Nicole McInnes:

Thanks so much, Mark. It was great to be here again.

Mark Jones:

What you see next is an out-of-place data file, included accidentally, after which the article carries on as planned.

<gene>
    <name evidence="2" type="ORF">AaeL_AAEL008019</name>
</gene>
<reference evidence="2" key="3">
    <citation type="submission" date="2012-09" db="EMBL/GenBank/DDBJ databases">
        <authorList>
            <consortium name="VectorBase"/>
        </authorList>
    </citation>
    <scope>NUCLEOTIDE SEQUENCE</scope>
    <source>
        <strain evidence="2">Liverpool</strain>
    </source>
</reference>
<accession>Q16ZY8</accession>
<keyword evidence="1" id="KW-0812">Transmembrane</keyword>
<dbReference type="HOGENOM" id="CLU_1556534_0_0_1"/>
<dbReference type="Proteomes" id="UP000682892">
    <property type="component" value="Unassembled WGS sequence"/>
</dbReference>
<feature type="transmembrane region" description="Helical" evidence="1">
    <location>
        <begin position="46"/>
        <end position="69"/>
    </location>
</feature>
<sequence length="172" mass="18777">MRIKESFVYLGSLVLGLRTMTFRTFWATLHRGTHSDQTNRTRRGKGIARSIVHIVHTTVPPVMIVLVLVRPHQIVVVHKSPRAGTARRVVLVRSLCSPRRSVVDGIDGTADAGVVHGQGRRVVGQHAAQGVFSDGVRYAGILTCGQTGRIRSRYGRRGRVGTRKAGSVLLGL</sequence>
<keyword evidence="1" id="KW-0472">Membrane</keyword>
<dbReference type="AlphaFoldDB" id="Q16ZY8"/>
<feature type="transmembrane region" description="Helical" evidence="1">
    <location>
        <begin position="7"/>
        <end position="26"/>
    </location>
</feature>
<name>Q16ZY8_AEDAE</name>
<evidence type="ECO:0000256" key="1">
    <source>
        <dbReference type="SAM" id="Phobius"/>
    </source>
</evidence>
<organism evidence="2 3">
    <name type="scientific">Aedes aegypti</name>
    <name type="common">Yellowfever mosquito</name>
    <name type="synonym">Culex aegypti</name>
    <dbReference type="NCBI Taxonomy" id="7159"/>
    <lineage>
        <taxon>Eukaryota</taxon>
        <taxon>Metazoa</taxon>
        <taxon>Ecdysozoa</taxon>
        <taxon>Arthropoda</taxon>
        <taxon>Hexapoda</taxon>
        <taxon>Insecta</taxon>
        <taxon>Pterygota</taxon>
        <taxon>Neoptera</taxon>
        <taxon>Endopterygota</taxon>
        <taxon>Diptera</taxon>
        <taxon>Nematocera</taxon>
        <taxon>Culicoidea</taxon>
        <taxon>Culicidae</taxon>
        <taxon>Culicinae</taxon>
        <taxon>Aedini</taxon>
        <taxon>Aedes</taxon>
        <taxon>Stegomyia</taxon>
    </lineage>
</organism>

Hey, that was Nicole McInnes. I really hope you enjoyed our conversation. It was great to have her with us for the second time. You know, I was thinking about the interview, our conversation, and I really liked hearing about WW’s approach to using emotion, to tell authentic customer stories of long lasting habit changes because after all creating long lasting change is one of our big goals in marketing and as storytelling professionals. So I really hope you got a lot out of that interview. If you want more Nicole, you can go all the way back to episode five of the CMO show back in 2015 as I mentioned at the top of the podcast. She talks about surviving the dot com crash at Pandora and her experiences as a woman in the advertising industry in the early 2000s. And look, just a bit of a news flash or you know to break it to you. It wasn’t great. It wasn’t a great time. So it’s worth reflecting on how far we’ve come or maybe in some cases haven’t come very far so a good one to recap. Now, one last thing to talk about too, at the beginning of the episode, I spoke about storytelling on the road to crisis recovery, which is where we are at right now with COVID-19, in Australia, not quite like New Zealand, where they’re back to normal, almost it seems with the exception of being able to fly in and out of the country. So, here in Australia, things are still uncertain and we’re looking at how we can grow and start planning and thinking about storytelling. What role does it have in our organisation? I was really proud to host a virtual learning event series on this topic, put together by my team here at Filtered Media.